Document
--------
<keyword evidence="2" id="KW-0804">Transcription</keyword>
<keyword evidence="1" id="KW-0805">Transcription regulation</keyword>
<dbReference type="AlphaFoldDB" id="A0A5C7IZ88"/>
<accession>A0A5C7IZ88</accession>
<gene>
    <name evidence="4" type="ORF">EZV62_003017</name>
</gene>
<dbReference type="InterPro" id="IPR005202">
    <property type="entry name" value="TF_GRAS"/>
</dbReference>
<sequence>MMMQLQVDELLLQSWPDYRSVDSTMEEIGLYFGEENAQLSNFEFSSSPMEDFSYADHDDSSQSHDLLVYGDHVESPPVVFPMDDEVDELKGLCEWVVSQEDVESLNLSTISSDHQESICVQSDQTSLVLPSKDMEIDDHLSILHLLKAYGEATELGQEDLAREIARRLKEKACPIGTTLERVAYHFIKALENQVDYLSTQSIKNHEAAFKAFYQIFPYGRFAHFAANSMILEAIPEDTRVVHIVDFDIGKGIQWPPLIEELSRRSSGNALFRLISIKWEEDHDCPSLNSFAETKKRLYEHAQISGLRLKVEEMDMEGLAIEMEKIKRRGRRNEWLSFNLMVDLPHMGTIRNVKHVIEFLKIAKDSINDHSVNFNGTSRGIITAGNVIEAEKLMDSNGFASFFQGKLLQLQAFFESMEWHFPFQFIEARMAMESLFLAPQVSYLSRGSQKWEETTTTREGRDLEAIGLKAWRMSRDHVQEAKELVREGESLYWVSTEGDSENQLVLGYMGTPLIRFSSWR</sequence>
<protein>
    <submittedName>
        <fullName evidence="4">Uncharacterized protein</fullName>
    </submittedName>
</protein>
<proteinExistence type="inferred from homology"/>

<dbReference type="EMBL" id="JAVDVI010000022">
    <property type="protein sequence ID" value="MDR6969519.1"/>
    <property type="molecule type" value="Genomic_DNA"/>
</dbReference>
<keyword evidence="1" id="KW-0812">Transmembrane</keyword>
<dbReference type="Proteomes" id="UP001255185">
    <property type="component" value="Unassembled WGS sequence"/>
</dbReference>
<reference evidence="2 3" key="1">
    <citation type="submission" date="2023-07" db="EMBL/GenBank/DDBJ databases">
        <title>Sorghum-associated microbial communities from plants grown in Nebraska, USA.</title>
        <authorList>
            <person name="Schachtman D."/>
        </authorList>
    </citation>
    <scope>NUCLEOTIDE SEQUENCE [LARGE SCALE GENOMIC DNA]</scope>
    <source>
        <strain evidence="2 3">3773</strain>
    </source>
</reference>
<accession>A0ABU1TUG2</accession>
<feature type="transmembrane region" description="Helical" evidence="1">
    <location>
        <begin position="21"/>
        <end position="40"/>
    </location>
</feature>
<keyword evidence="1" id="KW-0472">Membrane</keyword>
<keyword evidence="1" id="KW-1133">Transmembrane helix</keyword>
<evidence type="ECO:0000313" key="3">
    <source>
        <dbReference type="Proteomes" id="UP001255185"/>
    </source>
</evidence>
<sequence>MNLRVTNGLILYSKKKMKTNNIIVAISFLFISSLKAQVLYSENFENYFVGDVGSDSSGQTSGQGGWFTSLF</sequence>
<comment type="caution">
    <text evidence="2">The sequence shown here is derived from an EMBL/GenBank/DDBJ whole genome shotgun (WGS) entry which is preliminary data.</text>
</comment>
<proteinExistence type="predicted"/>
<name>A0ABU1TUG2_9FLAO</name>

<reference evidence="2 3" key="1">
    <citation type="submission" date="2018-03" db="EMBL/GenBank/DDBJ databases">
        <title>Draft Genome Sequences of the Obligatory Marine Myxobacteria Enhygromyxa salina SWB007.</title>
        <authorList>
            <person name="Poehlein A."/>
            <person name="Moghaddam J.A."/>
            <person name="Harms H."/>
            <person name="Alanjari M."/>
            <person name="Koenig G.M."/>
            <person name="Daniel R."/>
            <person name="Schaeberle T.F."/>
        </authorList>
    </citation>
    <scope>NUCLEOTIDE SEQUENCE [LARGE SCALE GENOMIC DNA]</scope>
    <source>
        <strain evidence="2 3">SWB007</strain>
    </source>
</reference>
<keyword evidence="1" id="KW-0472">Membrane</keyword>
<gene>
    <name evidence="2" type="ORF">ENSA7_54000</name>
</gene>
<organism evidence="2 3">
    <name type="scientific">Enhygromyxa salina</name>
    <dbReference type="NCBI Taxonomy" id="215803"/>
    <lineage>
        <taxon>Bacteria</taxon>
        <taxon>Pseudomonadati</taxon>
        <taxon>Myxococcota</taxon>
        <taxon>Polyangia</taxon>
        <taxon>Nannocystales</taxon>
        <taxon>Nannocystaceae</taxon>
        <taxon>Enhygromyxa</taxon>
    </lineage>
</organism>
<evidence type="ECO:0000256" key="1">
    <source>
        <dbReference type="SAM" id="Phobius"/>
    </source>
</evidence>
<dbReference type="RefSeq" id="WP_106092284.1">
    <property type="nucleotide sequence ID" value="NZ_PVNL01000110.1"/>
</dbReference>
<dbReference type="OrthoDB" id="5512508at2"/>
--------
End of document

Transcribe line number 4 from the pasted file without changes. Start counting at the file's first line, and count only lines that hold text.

<accession>A0A5C7IZ88</accession>